Peter Brotzmann in duet with Adam Adasiewicz ---- November 21, 2013 Outpost Performance Space, Albuquerque ---- photo by Mark Weber

Peter Brötzmann in duet with Adam Adasiewicz —- November 21, 2013 Outpost Performance Space, Albuquerque —- photo by Mark Weber

Gary Bias at United-Western Studios during the DIAL B FOR BARBRA Horace Tapscott Sextet sessions February 26, 1980 ---- photo by Mark Weber ---- Gary played both soprano & alto saxophone on this date

Gary Bias at United-Western Studios during the DIAL B FOR BARBRA Horace Tapscott Sextet sessions February 26, 1980 —- photo by Mark Weber —- Gary played both soprano & alto saxophone on this date.

An off-the-grid northern New Mexico band comes to town: Every Other Breath: Kurt Heyl (trombone), Dave Wayne (drums), Dave Nielsen on tenor saxophone in this shot (normally, he held down the electric bass), Gary Sherman (low brass), Chris Worth (sax), Ursula Drabnik reading texts from Rilke ---- May 6, 1996 ---- photo by Mark Weber at old Outpost Performance Space

An off-the-grid northern New Mexico band comes to town: Every Other Breath: Kurt Heyl (trombone), Dave Wayne (drums), Dave Nielsen on tenor saxophone in this shot (normally, he held down the electric bass), Gary Sherman (low brass), Chris Worth (sax), Ursula Drabnik reading texts from Rilke —- May 6, 1996 —- photo by Mark Weber at old Outpost Performance Space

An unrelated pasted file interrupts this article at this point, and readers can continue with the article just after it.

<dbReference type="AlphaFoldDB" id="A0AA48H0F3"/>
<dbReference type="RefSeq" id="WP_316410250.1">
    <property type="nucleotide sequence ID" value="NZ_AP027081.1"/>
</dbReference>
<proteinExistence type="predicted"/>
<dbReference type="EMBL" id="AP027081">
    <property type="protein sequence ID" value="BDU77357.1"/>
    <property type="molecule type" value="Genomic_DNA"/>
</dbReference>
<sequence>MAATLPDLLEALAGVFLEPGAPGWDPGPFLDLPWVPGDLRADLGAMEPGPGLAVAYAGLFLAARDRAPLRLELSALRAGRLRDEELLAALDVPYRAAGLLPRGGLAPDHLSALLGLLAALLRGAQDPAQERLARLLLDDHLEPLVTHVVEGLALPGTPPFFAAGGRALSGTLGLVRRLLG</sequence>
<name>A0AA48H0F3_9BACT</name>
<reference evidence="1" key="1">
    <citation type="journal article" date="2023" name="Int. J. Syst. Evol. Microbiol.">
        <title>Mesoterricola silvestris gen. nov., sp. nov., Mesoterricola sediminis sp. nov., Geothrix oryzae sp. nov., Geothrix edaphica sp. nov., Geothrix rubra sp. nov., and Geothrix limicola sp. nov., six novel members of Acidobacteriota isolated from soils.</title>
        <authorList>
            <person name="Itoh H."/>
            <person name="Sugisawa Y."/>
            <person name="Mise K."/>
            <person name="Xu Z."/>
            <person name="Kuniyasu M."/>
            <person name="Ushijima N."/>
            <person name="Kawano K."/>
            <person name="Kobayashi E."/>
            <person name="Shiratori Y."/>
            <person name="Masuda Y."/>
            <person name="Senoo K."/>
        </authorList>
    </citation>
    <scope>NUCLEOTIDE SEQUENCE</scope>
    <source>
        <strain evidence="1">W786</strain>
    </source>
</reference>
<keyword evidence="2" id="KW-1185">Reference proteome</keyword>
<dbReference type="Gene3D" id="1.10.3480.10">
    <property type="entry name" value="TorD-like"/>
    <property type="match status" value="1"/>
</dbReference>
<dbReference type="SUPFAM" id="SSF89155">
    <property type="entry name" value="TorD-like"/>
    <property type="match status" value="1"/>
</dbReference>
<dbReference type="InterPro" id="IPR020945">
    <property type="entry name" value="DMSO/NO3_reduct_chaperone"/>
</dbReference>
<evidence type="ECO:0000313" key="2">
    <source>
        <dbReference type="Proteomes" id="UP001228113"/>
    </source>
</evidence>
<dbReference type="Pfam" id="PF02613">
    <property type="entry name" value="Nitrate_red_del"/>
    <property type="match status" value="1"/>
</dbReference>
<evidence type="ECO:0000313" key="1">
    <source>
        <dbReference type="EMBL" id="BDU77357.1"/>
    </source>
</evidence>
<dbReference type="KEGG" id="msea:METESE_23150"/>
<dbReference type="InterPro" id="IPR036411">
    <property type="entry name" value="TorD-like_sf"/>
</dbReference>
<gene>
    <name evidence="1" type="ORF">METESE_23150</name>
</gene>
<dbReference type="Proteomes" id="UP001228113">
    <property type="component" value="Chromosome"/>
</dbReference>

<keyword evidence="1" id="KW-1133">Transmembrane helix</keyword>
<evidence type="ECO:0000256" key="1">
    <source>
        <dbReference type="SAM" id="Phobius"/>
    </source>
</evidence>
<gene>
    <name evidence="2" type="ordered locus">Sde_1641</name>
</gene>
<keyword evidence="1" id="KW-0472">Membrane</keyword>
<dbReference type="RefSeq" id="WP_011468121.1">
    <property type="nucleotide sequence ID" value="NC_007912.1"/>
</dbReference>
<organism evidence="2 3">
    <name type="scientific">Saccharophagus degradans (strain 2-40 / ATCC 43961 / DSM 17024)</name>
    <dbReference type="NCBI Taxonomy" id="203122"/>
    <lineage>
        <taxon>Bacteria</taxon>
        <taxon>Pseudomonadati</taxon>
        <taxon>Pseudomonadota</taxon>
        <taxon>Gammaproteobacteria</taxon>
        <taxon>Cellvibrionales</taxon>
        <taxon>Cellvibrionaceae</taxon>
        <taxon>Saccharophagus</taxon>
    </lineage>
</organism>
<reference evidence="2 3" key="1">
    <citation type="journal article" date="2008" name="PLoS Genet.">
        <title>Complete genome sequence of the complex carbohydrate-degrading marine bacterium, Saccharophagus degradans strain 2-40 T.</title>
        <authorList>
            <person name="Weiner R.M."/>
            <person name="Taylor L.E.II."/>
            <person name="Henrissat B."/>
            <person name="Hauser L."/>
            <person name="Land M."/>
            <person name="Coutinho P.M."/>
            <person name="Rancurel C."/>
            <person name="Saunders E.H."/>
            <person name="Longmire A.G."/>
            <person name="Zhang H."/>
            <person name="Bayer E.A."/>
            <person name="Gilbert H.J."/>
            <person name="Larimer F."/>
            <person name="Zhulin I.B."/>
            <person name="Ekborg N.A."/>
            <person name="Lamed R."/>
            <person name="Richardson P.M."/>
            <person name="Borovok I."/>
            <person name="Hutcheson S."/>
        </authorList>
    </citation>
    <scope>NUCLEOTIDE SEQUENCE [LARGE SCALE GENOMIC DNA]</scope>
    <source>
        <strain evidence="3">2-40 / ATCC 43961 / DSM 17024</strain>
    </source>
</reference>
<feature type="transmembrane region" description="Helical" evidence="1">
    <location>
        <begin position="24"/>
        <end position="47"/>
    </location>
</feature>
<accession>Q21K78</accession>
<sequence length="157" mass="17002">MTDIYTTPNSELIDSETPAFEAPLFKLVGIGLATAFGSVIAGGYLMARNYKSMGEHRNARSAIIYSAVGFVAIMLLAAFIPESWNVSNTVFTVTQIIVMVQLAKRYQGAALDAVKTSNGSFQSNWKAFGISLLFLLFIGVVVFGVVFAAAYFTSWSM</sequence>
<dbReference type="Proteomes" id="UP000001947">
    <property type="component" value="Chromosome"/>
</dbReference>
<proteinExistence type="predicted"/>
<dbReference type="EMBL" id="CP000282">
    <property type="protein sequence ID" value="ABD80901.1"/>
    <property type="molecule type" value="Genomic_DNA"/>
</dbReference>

An afternoon in the East Village talking aesthetics with the creator of Conduction: Butch Morris in his apartment ---- July 1, 1997 ---- photo by Mark Weber

An afternoon in the East Village talking aesthetics with the creator of Conduction: Butch Morris in his apartment —- July 1, 1997 —- photo by Mark Weber

Jane Ira Bloom ---- Albuquerque Outpost ---- October 28, 1996 ---- photo by Mark Weber ---- There’s a psychology to hearing things twice in a row. One hears differently the second time.

Jane Ira Bloom —- Albuquerque Outpost —- October 28, 1996 —- photo by Mark Weber —- There’s a psychology to hearing things twice in a row. One hears differently the second time.

This young lady can boogie woogie till the cows come home, she can boogie woogie like a steam roller till you’re cross-eyed, she can boogie in two different meters at once, balancing the whole thing in opposite hands, she can boogie a piano like there’s no tomorrow: KAZZRIE JAXEN ---- September 25, 2009 NYC ---- photo by MW

This young lady can boogie woogie till the cows come home, she can boogie woogie like a steam roller till you’re cross-eyed, she can boogie in two different meters at once, balancing the whole thing in opposite hands, she can boogie a piano like there’s no tomorrow: KAZZRIE JAXEN —- September 25, 2009 NYC —- photo by MW

Trio X ---- November 5, 2009 Outpost ---- Oliver Lake, Reggie Workman, Andrew Cyrille ---- photo by MW

Trio X —- November 5, 2009 Outpost —- Oliver Lake, Reggie Workman, Andrew Cyrille —- photo by MW

Dave Holland Quintet ---- September 19, 1986 at Finney Chapel, Oberlin College, Ohio: Dave (bass), Steve Coleman (alto), Kenny Wheeler (trpt), Marvin Smitty Smith (drums), Robin Eubanks (trombone) ---- photo by Mark Weber

Dave Holland Quintet —- September 19, 1986 at Finney Chapel, Oberlin College, Ohio: Dave (bass), Steve Coleman (alto), Kenny Wheeler (trpt), Marvin Smitty Smith (drums), Robin Eubanks (trombone) —- photo by Mark Weber

Bobby Bradford Mo’tet at the Alligator Lounge, Santa Monica, Monday series booked by Nels Cline ---- March 6, 1995 ---- Chuck Manning (tenor), BB (cornet), Don Preston (keyboard) ---- photo by Mark Weber

Bobby Bradford Mo’tet at the Alligator Lounge, Santa Monica, Monday series booked by Nels Cline —- March 6, 1995 —- Chuck Manning (tenor), BB (cornet), Don Preston (keyboard) —- photo by Mark Weber